This was the person the premier had a “close personal relationship” with for five years until recently. Former Labor leader Bill Shorten said what many were thinking when he told Channel Nine:
She’s a smart lady who I think has been punching below her weight with perhaps a much more average guy.
A lightening strike
So, what transpired on Monday was like a lightning strike from a clear blue sky. This jolted people to hurried conclusions, including calls from NSW Labor leader Jodi McKay for the premier’s resignation to predictions her political future was doomed.
Unless something more eventuates from the ICAC hearings — which will continue this week — we haven’t heard evidence of Berejiklian using her public position for some private gain.
At this stage, she is guilty of bad political judgement and bad personal judgement, the latter of which she shares with the rest of us on occasions.
The damage at this point is to her hitherto squeaky clean reputation. Berejiklian’s story had always been about hard work, as well as her immigrant family history.
We got some indication of her drive from a 2019 interview, when she spoke of her twin sister, who didn’t survive birth:
It was just luck that I came out first. Imagine if you had a twin; you came out first, they didn’t make it, I feel like I’ve got to justify my existence by sacrificing. So I don’t care if I’m not happy all the time. I feel like I’ve got to work hard.
Until this week, the premier has always been an intensely private person who even talked in media interviews of her dedication to a political career that came at the expense of a personal life and marriage. All fair enough.
However, the sudden revelations have catapulted many to quick verdicts about Berejiklian’s career prospects, while bringing out the armchair psychologist in us all.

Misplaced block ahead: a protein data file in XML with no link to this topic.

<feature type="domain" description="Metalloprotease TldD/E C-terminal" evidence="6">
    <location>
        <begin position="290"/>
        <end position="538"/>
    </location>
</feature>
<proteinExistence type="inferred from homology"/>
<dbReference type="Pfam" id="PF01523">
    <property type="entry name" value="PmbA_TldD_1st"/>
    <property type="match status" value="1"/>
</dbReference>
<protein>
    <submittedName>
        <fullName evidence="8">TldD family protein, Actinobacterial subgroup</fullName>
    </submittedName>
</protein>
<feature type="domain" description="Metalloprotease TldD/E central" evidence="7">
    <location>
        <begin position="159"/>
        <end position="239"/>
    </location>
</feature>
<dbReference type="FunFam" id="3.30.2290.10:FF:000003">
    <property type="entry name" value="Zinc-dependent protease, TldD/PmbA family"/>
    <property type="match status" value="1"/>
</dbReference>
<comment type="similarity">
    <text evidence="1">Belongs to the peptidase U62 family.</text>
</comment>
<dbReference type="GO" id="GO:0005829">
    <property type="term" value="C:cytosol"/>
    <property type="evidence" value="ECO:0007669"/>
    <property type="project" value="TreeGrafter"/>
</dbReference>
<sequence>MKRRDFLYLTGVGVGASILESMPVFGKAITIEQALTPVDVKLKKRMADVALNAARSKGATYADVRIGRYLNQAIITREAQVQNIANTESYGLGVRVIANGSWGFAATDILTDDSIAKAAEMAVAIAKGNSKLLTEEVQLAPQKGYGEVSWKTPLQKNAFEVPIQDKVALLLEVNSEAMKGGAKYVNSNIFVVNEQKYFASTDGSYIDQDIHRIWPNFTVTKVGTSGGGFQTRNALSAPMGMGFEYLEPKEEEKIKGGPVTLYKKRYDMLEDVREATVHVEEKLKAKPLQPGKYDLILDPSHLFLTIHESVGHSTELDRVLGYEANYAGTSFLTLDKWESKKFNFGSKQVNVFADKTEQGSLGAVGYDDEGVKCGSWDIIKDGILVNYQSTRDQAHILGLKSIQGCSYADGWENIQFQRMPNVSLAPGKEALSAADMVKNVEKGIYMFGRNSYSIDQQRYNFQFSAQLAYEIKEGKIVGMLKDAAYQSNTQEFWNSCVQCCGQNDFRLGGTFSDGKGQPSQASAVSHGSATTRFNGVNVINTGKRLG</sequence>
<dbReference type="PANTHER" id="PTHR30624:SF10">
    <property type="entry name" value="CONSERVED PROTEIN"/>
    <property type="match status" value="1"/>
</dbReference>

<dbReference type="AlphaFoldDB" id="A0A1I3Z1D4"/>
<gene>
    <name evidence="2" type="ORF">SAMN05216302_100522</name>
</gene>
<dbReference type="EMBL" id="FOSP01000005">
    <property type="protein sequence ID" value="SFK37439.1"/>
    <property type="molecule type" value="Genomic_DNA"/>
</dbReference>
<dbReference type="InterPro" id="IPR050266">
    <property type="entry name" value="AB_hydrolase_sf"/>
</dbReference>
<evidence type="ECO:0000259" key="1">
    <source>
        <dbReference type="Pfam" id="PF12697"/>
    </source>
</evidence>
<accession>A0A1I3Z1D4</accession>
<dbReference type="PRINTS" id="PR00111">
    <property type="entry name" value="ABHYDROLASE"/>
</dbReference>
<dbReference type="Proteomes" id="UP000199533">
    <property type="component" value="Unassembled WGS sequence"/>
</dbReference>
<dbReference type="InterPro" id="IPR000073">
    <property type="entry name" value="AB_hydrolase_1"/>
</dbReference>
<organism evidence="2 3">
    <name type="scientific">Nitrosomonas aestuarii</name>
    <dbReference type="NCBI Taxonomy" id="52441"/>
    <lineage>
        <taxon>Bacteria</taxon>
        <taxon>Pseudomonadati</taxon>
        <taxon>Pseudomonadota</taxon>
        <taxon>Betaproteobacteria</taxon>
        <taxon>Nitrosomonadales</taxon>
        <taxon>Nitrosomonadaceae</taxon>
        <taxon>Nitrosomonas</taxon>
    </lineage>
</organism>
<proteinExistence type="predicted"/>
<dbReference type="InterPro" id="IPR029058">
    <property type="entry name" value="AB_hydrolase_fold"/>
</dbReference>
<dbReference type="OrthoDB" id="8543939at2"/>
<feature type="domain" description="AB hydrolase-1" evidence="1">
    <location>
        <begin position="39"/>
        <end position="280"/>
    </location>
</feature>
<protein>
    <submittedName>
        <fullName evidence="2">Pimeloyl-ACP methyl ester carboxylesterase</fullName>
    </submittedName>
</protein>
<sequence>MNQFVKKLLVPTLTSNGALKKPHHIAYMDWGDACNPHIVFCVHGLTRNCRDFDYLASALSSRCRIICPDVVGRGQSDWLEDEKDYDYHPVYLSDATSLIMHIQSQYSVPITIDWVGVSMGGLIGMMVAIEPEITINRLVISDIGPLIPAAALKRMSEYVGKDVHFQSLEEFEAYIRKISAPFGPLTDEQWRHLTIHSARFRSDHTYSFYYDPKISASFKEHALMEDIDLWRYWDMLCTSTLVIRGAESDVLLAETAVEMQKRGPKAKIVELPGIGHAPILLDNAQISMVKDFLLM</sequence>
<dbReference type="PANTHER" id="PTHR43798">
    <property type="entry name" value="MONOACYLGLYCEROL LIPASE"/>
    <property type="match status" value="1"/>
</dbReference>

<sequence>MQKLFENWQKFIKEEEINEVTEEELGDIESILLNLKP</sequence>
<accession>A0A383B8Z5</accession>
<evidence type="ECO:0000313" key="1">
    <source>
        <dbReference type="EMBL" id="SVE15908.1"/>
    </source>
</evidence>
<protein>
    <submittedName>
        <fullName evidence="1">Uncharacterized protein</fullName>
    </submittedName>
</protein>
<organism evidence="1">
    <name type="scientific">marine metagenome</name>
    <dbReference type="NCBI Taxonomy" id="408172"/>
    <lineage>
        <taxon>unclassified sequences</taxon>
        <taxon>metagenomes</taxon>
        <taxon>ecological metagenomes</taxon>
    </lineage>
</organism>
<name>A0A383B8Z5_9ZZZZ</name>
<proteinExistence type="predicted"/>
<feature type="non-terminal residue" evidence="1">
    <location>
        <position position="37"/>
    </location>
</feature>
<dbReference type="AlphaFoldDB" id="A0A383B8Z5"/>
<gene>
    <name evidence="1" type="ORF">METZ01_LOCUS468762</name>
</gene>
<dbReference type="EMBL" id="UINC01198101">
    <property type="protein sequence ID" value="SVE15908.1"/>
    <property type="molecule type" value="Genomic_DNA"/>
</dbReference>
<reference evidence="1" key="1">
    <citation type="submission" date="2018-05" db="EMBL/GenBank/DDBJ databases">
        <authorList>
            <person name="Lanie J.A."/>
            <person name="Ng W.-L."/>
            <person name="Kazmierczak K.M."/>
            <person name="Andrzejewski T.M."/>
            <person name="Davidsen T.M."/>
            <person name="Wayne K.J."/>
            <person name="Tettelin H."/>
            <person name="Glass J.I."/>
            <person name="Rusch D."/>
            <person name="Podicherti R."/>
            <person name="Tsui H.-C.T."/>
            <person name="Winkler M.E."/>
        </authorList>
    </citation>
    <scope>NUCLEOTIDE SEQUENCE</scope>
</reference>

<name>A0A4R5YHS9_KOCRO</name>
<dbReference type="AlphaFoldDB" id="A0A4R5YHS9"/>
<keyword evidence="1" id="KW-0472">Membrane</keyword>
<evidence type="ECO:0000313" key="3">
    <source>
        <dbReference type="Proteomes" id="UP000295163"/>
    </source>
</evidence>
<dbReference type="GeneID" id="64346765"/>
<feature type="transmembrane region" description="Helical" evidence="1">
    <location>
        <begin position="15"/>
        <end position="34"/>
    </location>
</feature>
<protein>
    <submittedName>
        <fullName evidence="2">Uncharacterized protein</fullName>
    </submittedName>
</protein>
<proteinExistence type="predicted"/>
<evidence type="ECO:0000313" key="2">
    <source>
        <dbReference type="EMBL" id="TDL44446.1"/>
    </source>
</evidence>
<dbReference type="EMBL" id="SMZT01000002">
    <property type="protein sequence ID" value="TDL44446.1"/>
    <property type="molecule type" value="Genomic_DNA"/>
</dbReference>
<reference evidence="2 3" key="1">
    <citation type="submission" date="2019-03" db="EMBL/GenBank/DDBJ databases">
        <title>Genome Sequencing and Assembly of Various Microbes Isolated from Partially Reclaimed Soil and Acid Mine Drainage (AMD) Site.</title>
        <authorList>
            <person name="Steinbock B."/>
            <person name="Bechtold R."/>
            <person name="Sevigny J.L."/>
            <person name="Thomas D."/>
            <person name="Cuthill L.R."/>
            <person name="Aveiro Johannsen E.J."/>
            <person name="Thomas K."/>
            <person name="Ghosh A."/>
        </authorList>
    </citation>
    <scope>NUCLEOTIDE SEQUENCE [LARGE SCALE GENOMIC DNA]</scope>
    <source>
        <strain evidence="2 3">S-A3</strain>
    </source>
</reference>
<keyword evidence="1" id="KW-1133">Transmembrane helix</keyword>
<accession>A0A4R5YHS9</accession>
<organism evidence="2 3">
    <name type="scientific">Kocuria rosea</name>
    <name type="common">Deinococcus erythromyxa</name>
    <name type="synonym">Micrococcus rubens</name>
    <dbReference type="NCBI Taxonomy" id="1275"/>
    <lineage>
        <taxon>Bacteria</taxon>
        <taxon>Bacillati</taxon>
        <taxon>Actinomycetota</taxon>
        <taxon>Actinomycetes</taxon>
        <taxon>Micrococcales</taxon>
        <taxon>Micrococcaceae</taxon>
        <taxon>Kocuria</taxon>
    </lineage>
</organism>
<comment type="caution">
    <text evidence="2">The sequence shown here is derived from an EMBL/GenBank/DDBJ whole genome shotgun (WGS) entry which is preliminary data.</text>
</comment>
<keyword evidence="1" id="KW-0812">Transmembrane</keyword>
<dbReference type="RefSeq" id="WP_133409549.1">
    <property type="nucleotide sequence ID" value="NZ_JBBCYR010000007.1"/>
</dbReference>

We wonder about the secret life of this 50-year-old woman, who retains the air of the captain that she was at high school in North Ryde. She told no one about this relationship, not even her own, very close family.
So, this can’t help but make us ask: what other information is she not sharing?
Support from colleagues
At the moment, Berejiklian is being supported by her colleagues. As a member of the moderate faction, she is possibly under threat from the right of the party, but importantly, Treasurer Dominic Perrottet was by her side on Monday.
This conservative faction leader backed the premier continuing in her job and with good reason. Any undermining of her leadership would threaten the current factional peace, publicly confirm there was something amiss with Berejiklian, and give the public the impression that the bad old days are back with revolving door premiers.
NSW Premier Gladys Berejiklian has admitted having a secret intimate relationship with disgraced former MP Daryl Maguire, which she only ended recently, despite his being forced to quit state parliament in 2018.
Berejiklian’s explosive appearance on Monday at the NSW Independent Commission Against Corruption saw her personal life embarrassingly exposed, her political reputation thrown under a cloud, and her future put on the line.
ICAC, which is investigating whether Maguire sought to monetise his position as an MP between 2012 and 2018, heard damaging tapped phones conversations between him and Berejiklian in which he spoke extensively of his lobbying on behalf of developers. He also talked about his concerns over his huge debts, which he said amounted to $1.5 million.
Maguire, who was a parliamentary secretary and member for Wagga Wagga, was forced to quit in 2018 after an earlier ICAC inquiry, which heard recordings of him seeking payment to help broker a deal with a Chinese property developer. This prompted a byelection that the Berejiklian government lost to an independent.
The premier’s colleagues and observers of NSW politics are gobsmacked at the revelation of Berejiklian’s “close personal relationship” with Maguire. There had been no whisper until her disclosure of it on Monday morning.
The relationship began in 2015 and lasted until after she gave evidence privately to ICAC in August.
After her Monday evidence, running for several hours, Berejiklian told a news conference: “I stuffed up in my personal life”. But she said she wouldn’t consider resigning from her position because she had done nothing wrong.